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How Sophos is leveraging AI language processing to improve cyber defence

The AI revolution has started and those that don’t embrace it will be left playing catch up. Leading cybersecurity firm Sophos knows this and is already setting precedence in terms of using AI to combat cybercrime.

In a recent report, the company has demonstrated how it can leverage GPT-3 to improve the functionality of its solutions, and it spells new hope for the cybersecurity world. From deep fakes to AI-powered malware hackers, news headlines are currently filled with all the potential ways that cybercriminals can use AI and it's scary.

However, Sophos has chosen to take a different route.

“Since OpenAI unveiled ChatGPT back in November, the security community has largely focused on the potential risks this new technology could bring,” said Sean Gallagher, principal threat researcher, at Sophos.

“Can AI help wannabe attackers write malware or help cybercriminals write much more convincing phishing emails? Perhaps, but, at Sophos, we’ve long seen AI as an ally rather than an enemy for defenders, making it a cornerstone technology for Sophos, and GPT-3 is no different. The security community should be paying attention not just to the potential risks, but the potential opportunities GPT-3 brings,” he added.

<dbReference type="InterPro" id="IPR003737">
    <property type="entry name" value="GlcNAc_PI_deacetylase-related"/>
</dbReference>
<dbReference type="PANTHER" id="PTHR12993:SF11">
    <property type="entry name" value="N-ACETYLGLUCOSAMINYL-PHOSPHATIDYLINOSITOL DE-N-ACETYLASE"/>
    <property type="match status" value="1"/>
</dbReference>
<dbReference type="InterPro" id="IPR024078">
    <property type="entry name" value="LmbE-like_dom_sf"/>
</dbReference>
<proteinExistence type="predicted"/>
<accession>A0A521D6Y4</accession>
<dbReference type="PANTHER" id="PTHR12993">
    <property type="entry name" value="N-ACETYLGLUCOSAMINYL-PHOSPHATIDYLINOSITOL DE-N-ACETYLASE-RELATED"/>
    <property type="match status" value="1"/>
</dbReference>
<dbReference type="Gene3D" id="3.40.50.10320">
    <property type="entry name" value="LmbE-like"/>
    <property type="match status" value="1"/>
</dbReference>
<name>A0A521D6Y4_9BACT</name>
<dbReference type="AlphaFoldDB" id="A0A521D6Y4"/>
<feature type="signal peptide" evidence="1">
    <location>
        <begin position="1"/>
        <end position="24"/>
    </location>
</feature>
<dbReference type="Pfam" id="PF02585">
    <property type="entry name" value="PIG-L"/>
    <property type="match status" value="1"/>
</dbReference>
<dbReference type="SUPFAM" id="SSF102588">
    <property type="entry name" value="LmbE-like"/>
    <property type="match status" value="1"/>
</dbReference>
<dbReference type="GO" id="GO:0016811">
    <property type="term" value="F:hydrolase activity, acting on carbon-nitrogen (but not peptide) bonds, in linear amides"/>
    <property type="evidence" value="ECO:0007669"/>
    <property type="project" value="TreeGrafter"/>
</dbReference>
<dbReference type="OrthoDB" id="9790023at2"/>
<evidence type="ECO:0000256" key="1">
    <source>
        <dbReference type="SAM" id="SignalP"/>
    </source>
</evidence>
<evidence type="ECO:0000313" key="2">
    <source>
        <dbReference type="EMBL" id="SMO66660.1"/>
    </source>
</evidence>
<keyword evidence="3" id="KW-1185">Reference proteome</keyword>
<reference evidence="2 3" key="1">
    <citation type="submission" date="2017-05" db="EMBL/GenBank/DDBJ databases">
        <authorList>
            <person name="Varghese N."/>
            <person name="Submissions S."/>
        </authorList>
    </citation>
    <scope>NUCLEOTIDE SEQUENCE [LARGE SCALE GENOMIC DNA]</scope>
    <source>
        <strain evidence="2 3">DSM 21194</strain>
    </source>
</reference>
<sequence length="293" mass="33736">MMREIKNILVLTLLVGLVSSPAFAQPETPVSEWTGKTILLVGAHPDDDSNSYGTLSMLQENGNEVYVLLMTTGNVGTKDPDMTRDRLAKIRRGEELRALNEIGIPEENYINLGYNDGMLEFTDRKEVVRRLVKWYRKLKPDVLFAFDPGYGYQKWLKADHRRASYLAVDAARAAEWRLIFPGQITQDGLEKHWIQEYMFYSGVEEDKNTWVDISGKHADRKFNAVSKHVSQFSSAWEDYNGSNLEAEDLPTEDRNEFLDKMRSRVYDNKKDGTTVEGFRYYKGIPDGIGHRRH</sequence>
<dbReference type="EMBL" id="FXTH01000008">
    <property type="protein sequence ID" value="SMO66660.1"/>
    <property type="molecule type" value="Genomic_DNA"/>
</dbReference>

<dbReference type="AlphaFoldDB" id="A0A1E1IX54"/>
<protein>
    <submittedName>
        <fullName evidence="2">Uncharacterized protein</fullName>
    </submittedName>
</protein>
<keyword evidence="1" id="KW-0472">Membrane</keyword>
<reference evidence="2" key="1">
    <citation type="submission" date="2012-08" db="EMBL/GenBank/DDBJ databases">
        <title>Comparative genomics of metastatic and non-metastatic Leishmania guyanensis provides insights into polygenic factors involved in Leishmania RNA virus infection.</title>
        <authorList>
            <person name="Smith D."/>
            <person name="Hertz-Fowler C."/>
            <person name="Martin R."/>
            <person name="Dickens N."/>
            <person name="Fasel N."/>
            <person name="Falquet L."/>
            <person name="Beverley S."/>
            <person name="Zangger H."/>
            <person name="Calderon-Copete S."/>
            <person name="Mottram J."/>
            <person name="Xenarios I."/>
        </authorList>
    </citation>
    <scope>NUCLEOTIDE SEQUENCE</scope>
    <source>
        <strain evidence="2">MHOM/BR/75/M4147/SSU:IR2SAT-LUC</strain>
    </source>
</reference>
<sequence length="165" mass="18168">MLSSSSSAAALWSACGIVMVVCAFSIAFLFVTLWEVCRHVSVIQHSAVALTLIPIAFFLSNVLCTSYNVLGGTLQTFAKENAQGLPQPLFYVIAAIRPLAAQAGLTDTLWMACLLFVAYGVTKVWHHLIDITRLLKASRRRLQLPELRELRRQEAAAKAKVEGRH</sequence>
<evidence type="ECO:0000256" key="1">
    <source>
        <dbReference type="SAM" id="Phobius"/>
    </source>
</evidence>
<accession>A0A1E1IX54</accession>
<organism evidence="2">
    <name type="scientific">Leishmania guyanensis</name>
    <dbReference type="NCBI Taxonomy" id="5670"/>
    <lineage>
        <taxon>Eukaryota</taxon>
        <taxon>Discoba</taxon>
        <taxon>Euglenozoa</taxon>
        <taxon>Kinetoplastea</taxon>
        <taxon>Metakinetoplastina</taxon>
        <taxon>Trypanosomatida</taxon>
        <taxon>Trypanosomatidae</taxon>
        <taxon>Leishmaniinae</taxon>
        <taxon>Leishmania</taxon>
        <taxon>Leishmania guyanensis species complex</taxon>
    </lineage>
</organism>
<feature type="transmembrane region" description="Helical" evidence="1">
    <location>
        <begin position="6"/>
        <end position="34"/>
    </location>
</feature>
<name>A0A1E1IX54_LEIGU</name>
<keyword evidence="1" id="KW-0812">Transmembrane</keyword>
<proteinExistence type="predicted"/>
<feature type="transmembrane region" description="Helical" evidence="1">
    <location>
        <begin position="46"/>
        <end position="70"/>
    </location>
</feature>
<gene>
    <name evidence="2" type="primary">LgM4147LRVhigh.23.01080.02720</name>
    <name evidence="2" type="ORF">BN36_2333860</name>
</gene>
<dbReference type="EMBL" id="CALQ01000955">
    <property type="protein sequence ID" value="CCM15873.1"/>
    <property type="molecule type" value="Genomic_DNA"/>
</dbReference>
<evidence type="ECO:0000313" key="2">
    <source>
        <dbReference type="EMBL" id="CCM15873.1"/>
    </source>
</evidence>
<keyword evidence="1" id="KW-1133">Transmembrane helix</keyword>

In their report, Sophos have described how they managed to leverage AI to not only simplify the search for malicious activity in datasets but also to more accurately filter spam and speed up analysis of “living off the land” binary (LOLBin) attacks.

The company used a technique called “few-shot learning” to train the AI model that they used in three prototype projects.

The first application Sophos tested was a natural language query interface for sifting through malicious activity in security software telemetry; Thanks to AI, researchers were able to filter through the telemetry with basic English commands, eliminating the need for them to understand SQL or a database’s underlying structure.

Next, Sophos integrated Chat-GPT into a new spam filter. Unsurprisingly, the GPT-3 filter was more accurate than any of their other existing machine-learning models for spam filtering.

Finally, by leveraging generative AI, Sophos significantly simplified the process of reverse-engineering the command lines of LOLBins. The process is notoriously difficult even though it's a critical step in understanding LOLBins’ behaviour to prevent future attacks.

“One of the growing concerns within security operation centres is the sheer amount of ‘noise’ coming in. There are just too many notifications and detections to sort through, and many companies are dealing with limited resources. We’ve proved that, with something like GPT-3, we can simplify certain labour-intensive processes and give back valuable time to defenders,” Gallagher said.

The company is in the process of incorporating the prototype projects into their main products.


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